Kezia Dugdale says Celebrity jungle was 'political gamble'

Image source, Rex Features

Kezia Dugdale said she knew appearing on I'm A Celebrity would be a "political gamble".

The former Scottish Labour leader, known as Kez on the ITV show, was the second person to be evicted from the Australian jungle.

Ms Dugdale said she expected criticism but would be coming home "with my head held high".

She faced a backlash after it emerged she joined the reality show without permission from the Labour Party.

The MSP lasted 11 days in the camp.

The Edinburgh and Lothians MSP had asked for three weeks off from Holyrood business but did not reveal her plans to go on the show.

New leader Richard Leonard initially had said he was "not persuaded" that his predecessor should be punished, despite his own "personal disappointment" and strong criticism from others in the party.

'Love my job'

Scottish Labour later announced that Ms Dugdale she would not be suspended from the party.

However, she will be interviewed on her return to parliament and will "have the opportunity to present her account of events."

Ms Dugdale was expected to be paid tens of thousands of pounds, part of which she said she would be donating to charity, along with her MSP's salary for the time she is away.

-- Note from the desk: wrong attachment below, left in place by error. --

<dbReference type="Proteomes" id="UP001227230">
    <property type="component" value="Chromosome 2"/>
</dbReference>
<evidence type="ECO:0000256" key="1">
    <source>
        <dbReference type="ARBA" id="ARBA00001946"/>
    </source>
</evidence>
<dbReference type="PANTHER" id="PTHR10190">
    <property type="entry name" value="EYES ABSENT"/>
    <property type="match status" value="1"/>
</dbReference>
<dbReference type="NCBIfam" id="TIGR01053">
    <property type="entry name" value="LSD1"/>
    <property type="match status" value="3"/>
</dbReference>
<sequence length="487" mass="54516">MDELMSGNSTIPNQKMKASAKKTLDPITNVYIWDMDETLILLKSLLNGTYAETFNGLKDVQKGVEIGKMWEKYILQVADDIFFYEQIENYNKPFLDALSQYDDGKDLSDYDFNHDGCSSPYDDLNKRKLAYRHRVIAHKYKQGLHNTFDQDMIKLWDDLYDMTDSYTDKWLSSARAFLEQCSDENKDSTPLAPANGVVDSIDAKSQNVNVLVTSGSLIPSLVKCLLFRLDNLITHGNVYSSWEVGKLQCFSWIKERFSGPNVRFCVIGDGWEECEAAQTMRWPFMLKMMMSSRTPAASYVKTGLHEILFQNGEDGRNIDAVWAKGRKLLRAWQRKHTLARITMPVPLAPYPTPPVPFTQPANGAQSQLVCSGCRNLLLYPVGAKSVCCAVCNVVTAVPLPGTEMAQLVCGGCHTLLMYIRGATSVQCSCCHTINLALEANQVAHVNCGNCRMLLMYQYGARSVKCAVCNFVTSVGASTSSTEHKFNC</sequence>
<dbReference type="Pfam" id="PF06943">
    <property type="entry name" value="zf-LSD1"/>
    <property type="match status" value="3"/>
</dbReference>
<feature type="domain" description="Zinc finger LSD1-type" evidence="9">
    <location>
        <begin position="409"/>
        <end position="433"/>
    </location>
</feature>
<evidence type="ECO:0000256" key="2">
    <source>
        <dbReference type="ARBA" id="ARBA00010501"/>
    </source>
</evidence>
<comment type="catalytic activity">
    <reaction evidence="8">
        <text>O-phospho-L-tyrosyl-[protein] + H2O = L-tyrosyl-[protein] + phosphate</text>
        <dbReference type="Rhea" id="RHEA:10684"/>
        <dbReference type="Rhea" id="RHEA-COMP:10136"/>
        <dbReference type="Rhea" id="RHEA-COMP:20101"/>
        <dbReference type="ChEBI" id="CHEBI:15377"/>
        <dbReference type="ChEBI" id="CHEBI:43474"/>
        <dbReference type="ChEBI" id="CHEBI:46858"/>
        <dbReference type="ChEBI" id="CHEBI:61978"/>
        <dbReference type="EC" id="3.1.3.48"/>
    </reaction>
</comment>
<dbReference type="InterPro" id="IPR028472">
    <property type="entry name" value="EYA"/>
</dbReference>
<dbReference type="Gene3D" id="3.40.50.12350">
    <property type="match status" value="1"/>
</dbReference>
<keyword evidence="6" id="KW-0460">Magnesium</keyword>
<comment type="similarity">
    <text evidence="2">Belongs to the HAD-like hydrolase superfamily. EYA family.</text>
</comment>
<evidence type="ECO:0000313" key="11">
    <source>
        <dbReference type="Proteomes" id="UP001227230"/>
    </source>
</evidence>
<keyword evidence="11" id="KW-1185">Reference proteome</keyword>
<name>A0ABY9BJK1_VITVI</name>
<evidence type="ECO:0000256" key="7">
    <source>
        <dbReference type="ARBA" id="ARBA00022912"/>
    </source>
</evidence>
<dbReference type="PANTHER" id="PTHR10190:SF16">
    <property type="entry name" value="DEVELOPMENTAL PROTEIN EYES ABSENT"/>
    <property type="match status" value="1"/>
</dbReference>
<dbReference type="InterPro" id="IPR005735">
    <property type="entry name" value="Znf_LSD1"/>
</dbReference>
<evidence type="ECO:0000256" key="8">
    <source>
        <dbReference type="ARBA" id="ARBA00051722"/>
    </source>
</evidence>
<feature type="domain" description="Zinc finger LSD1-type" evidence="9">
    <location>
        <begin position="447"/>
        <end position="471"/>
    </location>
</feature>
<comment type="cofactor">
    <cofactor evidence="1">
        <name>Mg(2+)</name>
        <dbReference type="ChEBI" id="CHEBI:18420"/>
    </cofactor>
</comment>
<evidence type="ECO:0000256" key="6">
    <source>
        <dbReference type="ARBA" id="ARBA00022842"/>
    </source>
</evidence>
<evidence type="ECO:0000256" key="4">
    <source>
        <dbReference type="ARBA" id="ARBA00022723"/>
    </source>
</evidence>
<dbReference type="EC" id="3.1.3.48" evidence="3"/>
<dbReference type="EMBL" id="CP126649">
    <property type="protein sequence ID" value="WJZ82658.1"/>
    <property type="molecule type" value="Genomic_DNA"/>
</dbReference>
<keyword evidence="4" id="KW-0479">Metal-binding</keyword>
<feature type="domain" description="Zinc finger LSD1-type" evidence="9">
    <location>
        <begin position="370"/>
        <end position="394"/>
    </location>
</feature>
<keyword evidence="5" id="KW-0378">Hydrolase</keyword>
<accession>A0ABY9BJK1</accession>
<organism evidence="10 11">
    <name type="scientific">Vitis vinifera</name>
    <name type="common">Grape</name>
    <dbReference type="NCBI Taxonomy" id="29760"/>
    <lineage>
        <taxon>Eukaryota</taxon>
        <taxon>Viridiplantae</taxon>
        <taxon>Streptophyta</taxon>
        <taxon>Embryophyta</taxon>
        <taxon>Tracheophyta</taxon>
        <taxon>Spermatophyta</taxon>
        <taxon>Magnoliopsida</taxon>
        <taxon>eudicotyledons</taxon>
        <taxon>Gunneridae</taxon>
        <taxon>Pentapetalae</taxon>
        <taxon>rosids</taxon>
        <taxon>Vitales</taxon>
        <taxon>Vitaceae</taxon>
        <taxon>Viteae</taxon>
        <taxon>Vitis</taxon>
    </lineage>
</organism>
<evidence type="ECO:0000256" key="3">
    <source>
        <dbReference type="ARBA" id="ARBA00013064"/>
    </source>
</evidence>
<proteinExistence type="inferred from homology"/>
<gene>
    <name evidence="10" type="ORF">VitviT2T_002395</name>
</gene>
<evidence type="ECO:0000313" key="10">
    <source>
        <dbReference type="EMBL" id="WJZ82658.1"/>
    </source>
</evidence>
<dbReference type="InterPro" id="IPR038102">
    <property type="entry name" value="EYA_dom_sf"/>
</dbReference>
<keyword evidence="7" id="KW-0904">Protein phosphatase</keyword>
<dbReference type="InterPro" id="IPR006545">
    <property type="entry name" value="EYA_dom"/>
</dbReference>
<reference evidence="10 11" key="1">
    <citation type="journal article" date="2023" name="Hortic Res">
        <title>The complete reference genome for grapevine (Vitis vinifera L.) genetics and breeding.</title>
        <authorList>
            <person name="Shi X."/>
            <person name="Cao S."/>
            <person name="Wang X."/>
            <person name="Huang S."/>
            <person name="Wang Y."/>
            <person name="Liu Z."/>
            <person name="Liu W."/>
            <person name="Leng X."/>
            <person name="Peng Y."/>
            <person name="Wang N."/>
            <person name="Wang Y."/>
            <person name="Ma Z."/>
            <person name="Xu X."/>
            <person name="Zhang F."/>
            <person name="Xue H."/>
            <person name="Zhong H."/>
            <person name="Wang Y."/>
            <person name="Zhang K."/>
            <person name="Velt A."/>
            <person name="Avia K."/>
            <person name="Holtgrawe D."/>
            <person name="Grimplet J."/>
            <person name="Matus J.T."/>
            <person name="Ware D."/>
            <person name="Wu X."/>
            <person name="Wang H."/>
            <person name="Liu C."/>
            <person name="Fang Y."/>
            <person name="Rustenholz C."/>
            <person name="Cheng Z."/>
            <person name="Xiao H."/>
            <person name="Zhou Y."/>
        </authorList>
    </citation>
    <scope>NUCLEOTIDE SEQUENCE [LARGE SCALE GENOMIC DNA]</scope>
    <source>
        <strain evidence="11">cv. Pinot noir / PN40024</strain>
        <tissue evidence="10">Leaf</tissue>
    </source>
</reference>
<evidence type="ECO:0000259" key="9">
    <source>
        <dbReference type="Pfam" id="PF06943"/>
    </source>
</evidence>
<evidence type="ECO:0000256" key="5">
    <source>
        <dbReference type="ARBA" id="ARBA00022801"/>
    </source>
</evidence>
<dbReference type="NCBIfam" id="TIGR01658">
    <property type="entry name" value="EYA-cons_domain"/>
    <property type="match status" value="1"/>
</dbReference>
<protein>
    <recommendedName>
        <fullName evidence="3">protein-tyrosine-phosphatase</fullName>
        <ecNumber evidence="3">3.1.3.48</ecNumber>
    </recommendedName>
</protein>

In an interview with ITV's Lorraine, she said: "I always knew it was going to be a big gamble for me politically.

"I know I'm going back to a good deal of criticism and I will take that face on. I've got to have a lot of conversations with people but I'm going back with my head held high.

"I came out here to do what I wanted to do. I love my job, it's a great privilege to be a Labour politician and I fully intend on continuing to do it for a very long time."

The 36-year-old said she appeared on the programme to show young viewers that not all politicians were like fellow camper Stanley Johnson, who is Boris Johnson's father.

In her exit interview she told presenters Ant McPartlin and Declan Donnelly she wanted to use the appearance to talk about the things she cared about.

She added: "And to take on the myth that every politician looks like Stanley - old, white, male, pale and stale. I wanted to show that there is a variety of people out there."

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